• You could also try ranking candidate features according to Maximal Information Coefficient (MIC), performing Principal Component Analysis(PCA) and other methods

Feature Transformation/Normalization:

ML models tend to perform well with normalization. However, normalization is tricky when working with time series data because future range of data is unknown. Your data could fall out of bounds of your normalization leading to model errors. Still you could try to enforce some degree of stationarity:

  • Scaling: divide features by standard deviation or interquartile range
  • Centering: subtract historical mean from current value
  • Normalization: both of the above (x — mean)/stdev over lookback period
  • Regular normalization: standardize data to the range -1 to +1 over lookback period (x-min)/(max-min) and re-center

Note since we are using historical rolling mean, standard deviation, max or min over lookback period, the same normalized value of feature will mean different actual value at different times. For example, if the current value of feature is 5 with a rolling 30-period mean of 4.5, this will transform to 0.5 after centering. Later if the rolling 30-period mean changes to 3, a value of 3.5 will transform to 0.5. This may be a cause of errors in your model; hence normalization is tricky and you have to figure what actually improves performance of your model(if at all).

If you are using our toolbox, it already comes with a set of pre coded features for you to explore.

For this first iteration in our problem, we create a large number of features, using a mix of parameters. Later we will try to see if can reduce the number of features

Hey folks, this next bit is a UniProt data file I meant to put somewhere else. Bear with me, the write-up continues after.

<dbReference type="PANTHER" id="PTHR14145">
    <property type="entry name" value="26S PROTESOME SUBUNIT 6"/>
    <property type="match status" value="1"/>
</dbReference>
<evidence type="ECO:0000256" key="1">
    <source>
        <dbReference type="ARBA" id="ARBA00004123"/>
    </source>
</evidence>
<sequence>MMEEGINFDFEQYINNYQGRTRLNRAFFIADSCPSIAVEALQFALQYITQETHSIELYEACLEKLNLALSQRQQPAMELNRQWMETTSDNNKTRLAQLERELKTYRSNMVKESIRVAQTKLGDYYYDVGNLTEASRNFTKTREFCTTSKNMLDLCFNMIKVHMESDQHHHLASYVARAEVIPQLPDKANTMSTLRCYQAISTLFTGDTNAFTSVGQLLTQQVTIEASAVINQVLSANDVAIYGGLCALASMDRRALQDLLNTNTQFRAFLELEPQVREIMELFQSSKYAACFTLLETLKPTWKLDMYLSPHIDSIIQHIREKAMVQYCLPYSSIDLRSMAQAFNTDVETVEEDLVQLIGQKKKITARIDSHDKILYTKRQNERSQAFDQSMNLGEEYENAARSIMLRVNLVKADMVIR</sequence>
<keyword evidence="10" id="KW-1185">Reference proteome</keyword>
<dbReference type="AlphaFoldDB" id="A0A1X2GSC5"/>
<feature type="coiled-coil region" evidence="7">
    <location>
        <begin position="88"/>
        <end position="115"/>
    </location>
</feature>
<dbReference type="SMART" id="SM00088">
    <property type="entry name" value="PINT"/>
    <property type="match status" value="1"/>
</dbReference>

def difference(dataDf, period):
return dataDf.sub(dataDf.shift(period), fill_value=0)
def ewm(dataDf, halflife):
return dataDf.ewm(halflife=halflife, ignore_na=False,
min_periods=0, adjust=True).mean()
def rsi(data, period):
data_upside = data.sub(data.shift(1), fill_value=0)
data_downside = data_upside.copy()
data_downside[data_upside > 0] = 0
data_upside[data_upside < 0] = 0
avg_upside = data_upside.rolling(period).mean()
avg_downside = - data_downside.rolling(period).mean()
rsi = 100 - (100 * avg_downside / (avg_downside + avg_upside))
rsi[avg_downside == 0] = 100
rsi[(avg_downside == 0) & (avg_upside == 0)] = 0
return rsi
def create_features(data):
basis_X = pd.DataFrame(index = data.index, columns = [])

basis_X['mom3'] = difference(data['basis'],4)
basis_X['mom5'] = difference(data['basis'],6)
basis_X['mom10'] = difference(data['basis'],11)

basis_X['rsi15'] = rsi(data['basis'],15)
basis_X['rsi10'] = rsi(data['basis'],10)

basis_X['emabasis3'] = ewm(data['basis'],3)
basis_X['emabasis5'] = ewm(data['basis'],5)
basis_X['emabasis7'] = ewm(data['basis'],7)
basis_X['emabasis10'] = ewm(data['basis'],10)
    basis_X['basis'] = data['basis']
basis_X['vwapbasis'] = data['stockVWAP']-data['futureVWAP']

basis_X['swidth'] = data['stockTopAskPrice'] -
basis_X['fwidth'] = data['futureTopAskPrice'] -

basis_X['btopask'] = data['stockTopAskPrice'] -
basis_X['btopbid'] = data['stockTopBidPrice'] -

basis_X['totalaskvol'] = data['stockTotalAskVol'] -
basis_X['totalbidvol'] = data['stockTotalBidVol'] -

basis_X['emabasisdi7'] = basis_X['emabasis7'] -
basis_X['emabasis5'] +

basis_X = basis_X.fillna(0)

basis_y = data['Y(Target)']

print("Any null data in y: %s, X: %s"
print("Length y: %s, X: %s"
%(len(basis_y.index), len(basis_X.index)))

return basis_X, basis_y
basis_X_train, basis_y_train = create_features(training_data)
basis_X_test, basis_y_test = create_features(validation_data)

Step 5: Model Selection

Choose an appropriate statistical/ML model based on chosen problem